Miami man helps ID father’s killer 62 years after businessman was murdered

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More than six decades after his father was found shot dead in Miami, Richard DiMare helped identify his killer, who was closer to home than police realized at the time.

On March 24, 1961, Joseph DiMare, 53, and his wife, Frances, 33, left their Miami home to get dinner at a seafood restaurant in North Miami around 7:15 p.m., when Frances said attackers killed her husband.

“Science in 1961 wasn’t what it is today, but the crime absolutely could have been solved back then. What I had to do is find every bit of physical evidence and every inconsistent statement … and put it together so that it could be seen as a [complete] puzzle,” personal injury lawyer and Miami cold case aficionado Paul Novack told Fox News Digital.

Novack knew of the DiMare case after solving the Surfside kidnapping of Danny Goldman, which led the attorney to troves of information related to unsolved crimes in Miami that he now dedicates his time to helping solve with a team of volunteers.


He began digging in more when Richard DiMare, now 81, reached out to him for help.

Frances, now deceased, told police that evening in 1961 she and her husband were stopped at a traffic light when two suspects entered their Cadillac Fleetwood, forced her to drive to a nearby address and then pistol-whipped her until she lost consciousness.


“They hit me twice — seemed to know just where to hit because it knocked me out the second time,” Frances said in an interview with the Miami-Herald at the time. “The next I remember I was lying outside the car on the gravel. They’d taken all my jewelry – about $5,000 worth. Joe was carrying about $400 cash on him, and I learned they got that, too. I’m confident the men were not amateurs. They were calm and methodical.”

After she woke, Frances found her husband dead and slumped over in their car, and she ran to the nearest gas station for help, she said.

That was the story of Joseph’s death that was told for 62 years, before Richard DiMare contacted Novack.

Joseph DiMare was a widower with four children — three young men and a 9-year-old daughter — when he met Frances, a bank teller, and made her his second wife after his first died of breast cancer. Their relationship was rocky, with Frances traveling frequently to Ohio instead of spending time at home with her husband and stepchildren.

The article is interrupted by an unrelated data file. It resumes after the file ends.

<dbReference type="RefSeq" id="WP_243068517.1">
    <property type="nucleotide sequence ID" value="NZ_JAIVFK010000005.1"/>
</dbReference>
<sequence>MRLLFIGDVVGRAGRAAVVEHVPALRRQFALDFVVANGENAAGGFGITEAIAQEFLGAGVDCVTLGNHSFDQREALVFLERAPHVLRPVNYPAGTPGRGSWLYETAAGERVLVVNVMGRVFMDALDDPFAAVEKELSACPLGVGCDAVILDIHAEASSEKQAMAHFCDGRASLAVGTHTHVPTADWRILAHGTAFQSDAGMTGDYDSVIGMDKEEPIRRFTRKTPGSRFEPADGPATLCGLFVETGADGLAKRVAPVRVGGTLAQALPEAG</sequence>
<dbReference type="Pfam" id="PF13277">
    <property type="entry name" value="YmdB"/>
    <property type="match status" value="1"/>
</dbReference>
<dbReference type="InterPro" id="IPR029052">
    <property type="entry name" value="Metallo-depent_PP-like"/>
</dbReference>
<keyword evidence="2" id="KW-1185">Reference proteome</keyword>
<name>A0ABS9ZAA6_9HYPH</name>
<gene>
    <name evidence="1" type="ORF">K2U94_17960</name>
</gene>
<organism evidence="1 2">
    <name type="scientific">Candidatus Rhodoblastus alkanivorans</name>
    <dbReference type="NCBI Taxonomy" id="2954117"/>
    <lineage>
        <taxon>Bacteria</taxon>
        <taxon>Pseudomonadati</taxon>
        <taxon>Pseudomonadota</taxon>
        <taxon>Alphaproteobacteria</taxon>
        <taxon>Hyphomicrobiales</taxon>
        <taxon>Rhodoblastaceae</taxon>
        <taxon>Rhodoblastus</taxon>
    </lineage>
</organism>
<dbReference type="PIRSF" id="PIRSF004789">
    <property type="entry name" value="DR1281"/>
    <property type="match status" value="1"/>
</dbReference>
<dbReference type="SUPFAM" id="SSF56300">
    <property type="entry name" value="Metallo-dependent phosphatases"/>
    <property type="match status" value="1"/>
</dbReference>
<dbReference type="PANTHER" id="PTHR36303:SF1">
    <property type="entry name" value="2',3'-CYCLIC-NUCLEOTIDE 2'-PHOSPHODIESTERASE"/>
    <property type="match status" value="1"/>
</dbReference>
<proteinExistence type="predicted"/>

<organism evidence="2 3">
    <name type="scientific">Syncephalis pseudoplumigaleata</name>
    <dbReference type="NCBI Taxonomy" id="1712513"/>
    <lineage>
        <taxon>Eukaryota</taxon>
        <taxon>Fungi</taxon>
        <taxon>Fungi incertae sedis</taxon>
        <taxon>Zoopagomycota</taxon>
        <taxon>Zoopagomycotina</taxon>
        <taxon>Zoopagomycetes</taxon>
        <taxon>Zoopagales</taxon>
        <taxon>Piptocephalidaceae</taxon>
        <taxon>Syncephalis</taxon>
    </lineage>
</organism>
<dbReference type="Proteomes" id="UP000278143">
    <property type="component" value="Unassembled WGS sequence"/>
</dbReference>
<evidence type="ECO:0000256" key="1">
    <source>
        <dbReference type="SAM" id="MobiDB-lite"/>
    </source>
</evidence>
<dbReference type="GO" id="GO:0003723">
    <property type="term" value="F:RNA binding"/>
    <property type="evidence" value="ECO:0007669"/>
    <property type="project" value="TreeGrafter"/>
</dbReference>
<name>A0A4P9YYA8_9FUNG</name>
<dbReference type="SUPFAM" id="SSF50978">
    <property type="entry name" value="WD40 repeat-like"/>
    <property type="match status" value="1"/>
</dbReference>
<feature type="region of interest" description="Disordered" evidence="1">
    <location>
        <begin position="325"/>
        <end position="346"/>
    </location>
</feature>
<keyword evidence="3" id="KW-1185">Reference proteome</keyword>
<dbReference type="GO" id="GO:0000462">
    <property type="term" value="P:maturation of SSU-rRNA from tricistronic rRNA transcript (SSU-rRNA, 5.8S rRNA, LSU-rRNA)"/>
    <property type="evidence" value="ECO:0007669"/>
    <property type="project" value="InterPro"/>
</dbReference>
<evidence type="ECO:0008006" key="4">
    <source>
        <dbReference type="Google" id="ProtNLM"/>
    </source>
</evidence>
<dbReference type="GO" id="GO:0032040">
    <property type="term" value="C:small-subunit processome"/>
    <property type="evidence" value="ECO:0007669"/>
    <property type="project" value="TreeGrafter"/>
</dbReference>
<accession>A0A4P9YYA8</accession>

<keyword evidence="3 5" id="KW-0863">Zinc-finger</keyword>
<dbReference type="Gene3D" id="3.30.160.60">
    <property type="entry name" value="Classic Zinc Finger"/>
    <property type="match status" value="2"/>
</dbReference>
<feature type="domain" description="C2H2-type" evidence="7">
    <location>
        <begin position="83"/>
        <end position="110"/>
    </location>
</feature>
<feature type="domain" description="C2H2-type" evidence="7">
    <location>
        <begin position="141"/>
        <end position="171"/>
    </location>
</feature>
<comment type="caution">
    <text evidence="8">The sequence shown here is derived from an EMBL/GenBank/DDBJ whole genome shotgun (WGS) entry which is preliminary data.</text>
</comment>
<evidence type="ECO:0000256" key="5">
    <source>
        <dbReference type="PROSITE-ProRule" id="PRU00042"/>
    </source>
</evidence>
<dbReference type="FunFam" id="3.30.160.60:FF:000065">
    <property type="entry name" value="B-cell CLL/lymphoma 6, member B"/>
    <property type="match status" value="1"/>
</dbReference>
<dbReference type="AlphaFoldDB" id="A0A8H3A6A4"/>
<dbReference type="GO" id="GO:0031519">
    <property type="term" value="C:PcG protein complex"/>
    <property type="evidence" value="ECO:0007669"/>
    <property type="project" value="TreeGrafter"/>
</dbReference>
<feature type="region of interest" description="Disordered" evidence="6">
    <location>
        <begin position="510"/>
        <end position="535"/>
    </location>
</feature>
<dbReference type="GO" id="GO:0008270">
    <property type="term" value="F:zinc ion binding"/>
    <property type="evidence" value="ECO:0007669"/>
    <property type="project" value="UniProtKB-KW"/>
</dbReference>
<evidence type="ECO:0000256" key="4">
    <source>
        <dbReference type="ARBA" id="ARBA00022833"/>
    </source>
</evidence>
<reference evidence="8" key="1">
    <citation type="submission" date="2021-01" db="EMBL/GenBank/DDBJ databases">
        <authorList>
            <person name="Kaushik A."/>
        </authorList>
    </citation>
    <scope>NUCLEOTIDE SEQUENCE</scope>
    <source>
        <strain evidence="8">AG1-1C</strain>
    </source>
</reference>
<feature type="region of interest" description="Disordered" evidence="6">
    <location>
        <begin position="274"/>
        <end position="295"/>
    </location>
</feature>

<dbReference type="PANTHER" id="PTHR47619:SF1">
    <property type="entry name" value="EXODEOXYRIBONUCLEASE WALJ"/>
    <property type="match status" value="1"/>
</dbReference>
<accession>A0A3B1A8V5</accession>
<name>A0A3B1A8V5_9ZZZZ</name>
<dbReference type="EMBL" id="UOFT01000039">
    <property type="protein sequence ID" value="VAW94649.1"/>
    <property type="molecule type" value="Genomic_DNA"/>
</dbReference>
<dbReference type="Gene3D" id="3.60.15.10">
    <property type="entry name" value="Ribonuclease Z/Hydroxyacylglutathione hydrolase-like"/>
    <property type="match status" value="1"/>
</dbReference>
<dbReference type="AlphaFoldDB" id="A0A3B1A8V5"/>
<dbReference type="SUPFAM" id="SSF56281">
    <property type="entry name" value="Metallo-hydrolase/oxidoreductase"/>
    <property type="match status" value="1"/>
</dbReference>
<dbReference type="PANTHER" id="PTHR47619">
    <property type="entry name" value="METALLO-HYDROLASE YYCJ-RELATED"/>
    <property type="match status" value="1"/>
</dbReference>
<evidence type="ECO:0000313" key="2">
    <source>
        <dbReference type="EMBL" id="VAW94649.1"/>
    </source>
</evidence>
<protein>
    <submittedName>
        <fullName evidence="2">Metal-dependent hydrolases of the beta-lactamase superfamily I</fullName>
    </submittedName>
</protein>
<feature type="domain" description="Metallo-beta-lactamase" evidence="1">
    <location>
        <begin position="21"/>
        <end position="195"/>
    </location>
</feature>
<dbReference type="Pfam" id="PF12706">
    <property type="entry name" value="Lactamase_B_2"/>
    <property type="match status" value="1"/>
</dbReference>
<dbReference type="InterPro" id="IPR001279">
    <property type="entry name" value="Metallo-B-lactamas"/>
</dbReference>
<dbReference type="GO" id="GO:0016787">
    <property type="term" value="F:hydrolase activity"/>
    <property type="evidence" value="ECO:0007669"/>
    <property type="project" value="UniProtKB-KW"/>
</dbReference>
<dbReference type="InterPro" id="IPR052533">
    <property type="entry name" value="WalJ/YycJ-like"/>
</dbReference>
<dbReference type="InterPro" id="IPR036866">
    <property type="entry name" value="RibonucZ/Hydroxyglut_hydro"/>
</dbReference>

DiMare, who grew up selling tomatoes with his brothers on the streets of Boston before they grew their business into a national success, eventually changed his will to state that his wife must be living at his home in Miami full-time at the time of his death to receive any money from his estate.

A week prior to DiMare’s murder, Frances moved back to Miami from Ohio. DiMare went home to Boston that same week to meet with family and tell them about his plans to divorce Frances.

DiMare’s family believes he told Frances about his plans to divorce her around the time of his murder.


“The clock was ticking. The divorce was going to happen. … It was decided they were going to go out to dinner, and I think they would have been discussing … how to do this as amicably as possible,” Novack said.

Evidence from Richard DiMare proved to be crucial in the investigation into his father’s death. After his murder, Richard shot the Italian auto pistol his father had purchased for Frances into a pool and collected the casing, which matched shell casings at the scene of his death and shell casings in the glove box of Frances’ vehicle, Novack explained.

Richard had long suspected his stepmother was behind his father’s murder.

“He and his brother and sister came to the house the day after the murder. Frances told them to collect their things and get out,” Novack said. “She said, ‘This is my house now, and you need to leave.’”

Other evidence Novack helped organize and present to Miami-Dade Police included a bloodstain pattern analysis of blood found in the Cadillac and on Frances’ clothing, a lack of injuries on Frances’ despite her claims that she was pistol-whipped, conflicting statements and more.

In May, Miami police officially linked Frances to her husband’s murder.

“The crime appears to be Frances taking matters into her own hands. We have information that she had attempted to hire a hitman, but the contract was declined,” Novack said. “[S]he would have paid $10,000 for a hit.”

Frances shot Joseph DiMare four times in the head that evening in 1961 with the pistol he bought for her.


Miami’s organized crime scene may have assisted Frances cover up the crime.

At the time, Miami had “had a lot of shootings … bombings, and there was a struggle over control of industries like illegal gambling, prostitution, counterfeiting, all sorts of activity,” Novack said, adding that there was a large Northern mob presence that vacationed in the area.

“Organized crime had significant influence in the community, in law enforcement agencies and in the major banks and the major businesses,” he explained.

After DiMare’s murder, Frances hired attorney William Chester, who had “organized crime connections and … had been involved with other murder cases going back to the early fifties,” Novack explained. 

Chester became a major developer in Palm Beach County funded with pension money, according to Novack.

A former Florida governor also took Frances’ side after DiMare’s murder “and would tell police and the media that Frances was a devoted wife, a good wife, there is no reason to suspect her of anything, and they should all leave her alone,” the attorney explained.

Joseph DiMare spent the next six decades sending letters to law enforcement criticizing their investigation and condemning his stepmother, which Novack said only made matters worse for his family’s efforts to get justice.

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